Jan. 22 (Bloomberg) -- Statoil ASA will begin sending foreign workers back to natural gas fields in Algeria, a year after a terrorist attack at a project in the North African country led Norway’s state oil company to withdraw its staff.
Foreigners will “soon” return to work at the In Salah gas project, Lars Bacher, Statoil’s executive vice president for international development and production, said in an interview yesterday in Abu Dhabi. A terrorist attack at the In Amenas complex on Jan. 16, 2013, killed 40 people, including five Statoil employees, according to the company’s website.
“It will take a bit longer at In Amenas to get expats back in,” Bacher said. He hopes foreign employees can return to the complex in the Sahara Desert this year, though that will depend on security improvements, he said.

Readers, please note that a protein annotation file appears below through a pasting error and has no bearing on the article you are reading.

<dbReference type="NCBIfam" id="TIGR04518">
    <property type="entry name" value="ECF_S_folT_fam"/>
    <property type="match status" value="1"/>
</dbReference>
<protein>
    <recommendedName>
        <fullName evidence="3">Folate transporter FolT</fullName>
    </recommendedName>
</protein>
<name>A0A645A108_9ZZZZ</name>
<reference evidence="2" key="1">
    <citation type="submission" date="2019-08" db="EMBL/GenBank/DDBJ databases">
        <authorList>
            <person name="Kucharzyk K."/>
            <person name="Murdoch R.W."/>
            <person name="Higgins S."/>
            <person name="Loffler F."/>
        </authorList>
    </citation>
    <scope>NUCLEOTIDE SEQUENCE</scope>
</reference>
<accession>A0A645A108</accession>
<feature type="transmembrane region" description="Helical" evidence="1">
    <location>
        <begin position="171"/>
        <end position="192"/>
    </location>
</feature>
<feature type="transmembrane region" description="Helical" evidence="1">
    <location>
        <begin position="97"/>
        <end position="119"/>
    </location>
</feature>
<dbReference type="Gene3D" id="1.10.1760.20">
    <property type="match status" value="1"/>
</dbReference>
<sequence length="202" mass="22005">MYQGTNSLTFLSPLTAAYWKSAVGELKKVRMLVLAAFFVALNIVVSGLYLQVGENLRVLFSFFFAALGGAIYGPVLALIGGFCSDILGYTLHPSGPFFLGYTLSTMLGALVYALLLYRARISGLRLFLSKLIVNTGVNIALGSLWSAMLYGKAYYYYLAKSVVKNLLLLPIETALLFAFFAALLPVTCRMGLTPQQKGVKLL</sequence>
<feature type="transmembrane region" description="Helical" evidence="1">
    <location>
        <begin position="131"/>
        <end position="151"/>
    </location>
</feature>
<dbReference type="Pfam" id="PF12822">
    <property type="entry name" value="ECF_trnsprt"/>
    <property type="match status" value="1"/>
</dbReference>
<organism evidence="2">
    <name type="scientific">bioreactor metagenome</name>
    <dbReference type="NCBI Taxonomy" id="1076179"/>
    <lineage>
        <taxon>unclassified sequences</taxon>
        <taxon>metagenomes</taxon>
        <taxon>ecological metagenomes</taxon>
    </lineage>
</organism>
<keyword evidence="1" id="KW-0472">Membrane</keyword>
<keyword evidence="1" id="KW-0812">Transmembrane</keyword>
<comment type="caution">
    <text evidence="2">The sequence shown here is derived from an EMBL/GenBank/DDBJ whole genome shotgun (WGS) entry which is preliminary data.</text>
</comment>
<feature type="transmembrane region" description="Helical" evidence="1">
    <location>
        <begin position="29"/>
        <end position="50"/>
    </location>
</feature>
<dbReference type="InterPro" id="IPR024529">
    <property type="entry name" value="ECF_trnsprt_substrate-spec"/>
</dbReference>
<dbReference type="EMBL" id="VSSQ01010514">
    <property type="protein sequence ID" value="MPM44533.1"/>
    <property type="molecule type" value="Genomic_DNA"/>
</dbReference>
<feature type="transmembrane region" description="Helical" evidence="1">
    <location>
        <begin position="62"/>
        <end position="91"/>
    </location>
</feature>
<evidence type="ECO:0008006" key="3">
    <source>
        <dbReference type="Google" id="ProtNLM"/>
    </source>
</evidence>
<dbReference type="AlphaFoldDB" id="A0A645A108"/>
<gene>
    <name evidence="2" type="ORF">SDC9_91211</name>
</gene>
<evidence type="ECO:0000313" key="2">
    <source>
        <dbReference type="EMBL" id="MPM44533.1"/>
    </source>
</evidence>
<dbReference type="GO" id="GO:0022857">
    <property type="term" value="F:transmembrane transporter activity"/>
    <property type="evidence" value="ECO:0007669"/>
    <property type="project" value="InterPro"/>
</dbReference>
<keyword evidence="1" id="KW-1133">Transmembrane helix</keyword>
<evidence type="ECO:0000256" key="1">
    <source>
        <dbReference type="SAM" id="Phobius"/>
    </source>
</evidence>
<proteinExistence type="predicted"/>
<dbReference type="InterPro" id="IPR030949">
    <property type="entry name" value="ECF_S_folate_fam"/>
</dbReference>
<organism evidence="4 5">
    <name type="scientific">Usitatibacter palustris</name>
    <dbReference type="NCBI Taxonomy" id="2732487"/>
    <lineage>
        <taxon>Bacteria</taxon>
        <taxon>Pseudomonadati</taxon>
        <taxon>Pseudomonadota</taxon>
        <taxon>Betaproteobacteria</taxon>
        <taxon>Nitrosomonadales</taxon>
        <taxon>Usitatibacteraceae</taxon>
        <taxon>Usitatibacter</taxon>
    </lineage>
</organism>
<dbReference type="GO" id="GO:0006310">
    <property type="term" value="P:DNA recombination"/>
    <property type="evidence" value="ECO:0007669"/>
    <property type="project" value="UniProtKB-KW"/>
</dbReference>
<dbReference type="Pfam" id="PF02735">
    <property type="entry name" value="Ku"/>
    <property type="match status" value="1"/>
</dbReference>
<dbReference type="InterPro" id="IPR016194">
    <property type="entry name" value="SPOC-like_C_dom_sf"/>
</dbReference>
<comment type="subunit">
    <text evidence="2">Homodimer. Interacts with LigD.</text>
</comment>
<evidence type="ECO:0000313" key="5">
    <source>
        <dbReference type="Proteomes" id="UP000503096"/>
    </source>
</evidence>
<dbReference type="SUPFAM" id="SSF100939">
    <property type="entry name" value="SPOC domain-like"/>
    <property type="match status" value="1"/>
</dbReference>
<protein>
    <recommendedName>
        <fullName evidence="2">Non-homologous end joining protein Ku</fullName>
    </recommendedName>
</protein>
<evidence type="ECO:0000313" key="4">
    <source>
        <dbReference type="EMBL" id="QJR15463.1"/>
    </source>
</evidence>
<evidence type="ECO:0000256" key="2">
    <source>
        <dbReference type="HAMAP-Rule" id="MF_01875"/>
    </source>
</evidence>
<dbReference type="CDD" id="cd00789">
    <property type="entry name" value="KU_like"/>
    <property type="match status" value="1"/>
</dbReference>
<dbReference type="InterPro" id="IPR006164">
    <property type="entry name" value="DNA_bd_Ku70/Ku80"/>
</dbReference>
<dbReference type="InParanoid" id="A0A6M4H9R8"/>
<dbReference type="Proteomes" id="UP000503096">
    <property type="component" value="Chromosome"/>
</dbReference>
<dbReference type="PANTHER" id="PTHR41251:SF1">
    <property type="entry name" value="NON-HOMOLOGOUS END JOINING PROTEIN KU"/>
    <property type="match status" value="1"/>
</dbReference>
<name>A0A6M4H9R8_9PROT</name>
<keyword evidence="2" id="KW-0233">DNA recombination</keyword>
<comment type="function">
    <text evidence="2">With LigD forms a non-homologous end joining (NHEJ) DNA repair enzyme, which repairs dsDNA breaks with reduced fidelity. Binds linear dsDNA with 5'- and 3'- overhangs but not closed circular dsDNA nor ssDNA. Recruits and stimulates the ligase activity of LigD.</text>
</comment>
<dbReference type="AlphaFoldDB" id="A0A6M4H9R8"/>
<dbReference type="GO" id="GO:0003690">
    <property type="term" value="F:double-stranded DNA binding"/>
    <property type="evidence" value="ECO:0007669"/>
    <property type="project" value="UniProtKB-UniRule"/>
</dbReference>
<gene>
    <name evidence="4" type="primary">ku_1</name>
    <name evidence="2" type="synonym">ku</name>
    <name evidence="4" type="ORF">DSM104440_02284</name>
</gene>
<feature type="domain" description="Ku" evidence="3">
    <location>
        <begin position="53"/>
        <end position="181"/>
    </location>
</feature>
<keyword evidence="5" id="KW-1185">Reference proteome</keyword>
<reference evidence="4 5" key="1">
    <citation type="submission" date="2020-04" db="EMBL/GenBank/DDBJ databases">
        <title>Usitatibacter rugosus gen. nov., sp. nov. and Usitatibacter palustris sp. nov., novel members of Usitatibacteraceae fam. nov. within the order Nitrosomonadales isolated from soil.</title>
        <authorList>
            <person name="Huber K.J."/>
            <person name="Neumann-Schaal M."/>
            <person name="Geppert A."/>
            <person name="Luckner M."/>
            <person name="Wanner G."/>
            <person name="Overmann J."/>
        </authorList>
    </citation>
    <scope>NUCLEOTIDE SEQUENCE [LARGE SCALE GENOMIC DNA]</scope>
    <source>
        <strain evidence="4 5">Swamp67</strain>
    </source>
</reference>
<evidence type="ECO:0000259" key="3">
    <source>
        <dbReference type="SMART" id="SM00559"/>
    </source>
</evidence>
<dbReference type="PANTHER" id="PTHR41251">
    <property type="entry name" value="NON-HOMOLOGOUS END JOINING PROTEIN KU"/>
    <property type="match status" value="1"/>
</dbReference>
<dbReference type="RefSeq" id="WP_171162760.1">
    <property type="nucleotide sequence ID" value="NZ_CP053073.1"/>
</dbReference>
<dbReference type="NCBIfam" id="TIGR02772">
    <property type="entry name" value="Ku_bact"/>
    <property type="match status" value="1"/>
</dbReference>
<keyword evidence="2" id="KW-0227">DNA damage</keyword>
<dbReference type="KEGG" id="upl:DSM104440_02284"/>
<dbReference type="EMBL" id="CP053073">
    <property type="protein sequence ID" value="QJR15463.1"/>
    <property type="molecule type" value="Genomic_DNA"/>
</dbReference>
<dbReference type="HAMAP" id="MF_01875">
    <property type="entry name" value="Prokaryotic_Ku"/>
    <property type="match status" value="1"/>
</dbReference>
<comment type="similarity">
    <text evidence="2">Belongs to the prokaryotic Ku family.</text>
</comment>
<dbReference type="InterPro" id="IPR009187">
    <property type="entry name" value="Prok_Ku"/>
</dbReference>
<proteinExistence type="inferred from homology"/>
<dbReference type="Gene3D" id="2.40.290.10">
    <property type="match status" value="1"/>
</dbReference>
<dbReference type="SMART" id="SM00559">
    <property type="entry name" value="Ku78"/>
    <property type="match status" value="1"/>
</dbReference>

Statoil operates at both In Amenas and In Salah in ventures with BP Plc and Algeria’s state-owned Sonatrach energy group. Algeria is Africa’s largest gas producer and is a member of the Organization of Petroleum Exporting Countries.
Statoil will send staff to Krechba and Hassi Moumene, two areas at In Salah, spokesman Knut Rostad said by e-mail. At In Amenas, two production facilities are operating and a third unit is awaiting new equipment to replace parts damaged in last year’s attack, Bacher said.
Statoil also removed permanent foreign staff from fields in neighboring Libya and is evaluating whether it needs full-time expatriate workers in that country, he said. Libya’s Mabruk and Murzuq fields are operating, and the company is getting about 10,000 barrels a day of crude from the two fields, Bacher said.
The company’s average production was 12,300 barrels a day from the fields in 2012 and output was “unstable” in 2013 due to unrest in the country, Rostad said. Statoil will present updated production figures in London on February 7.
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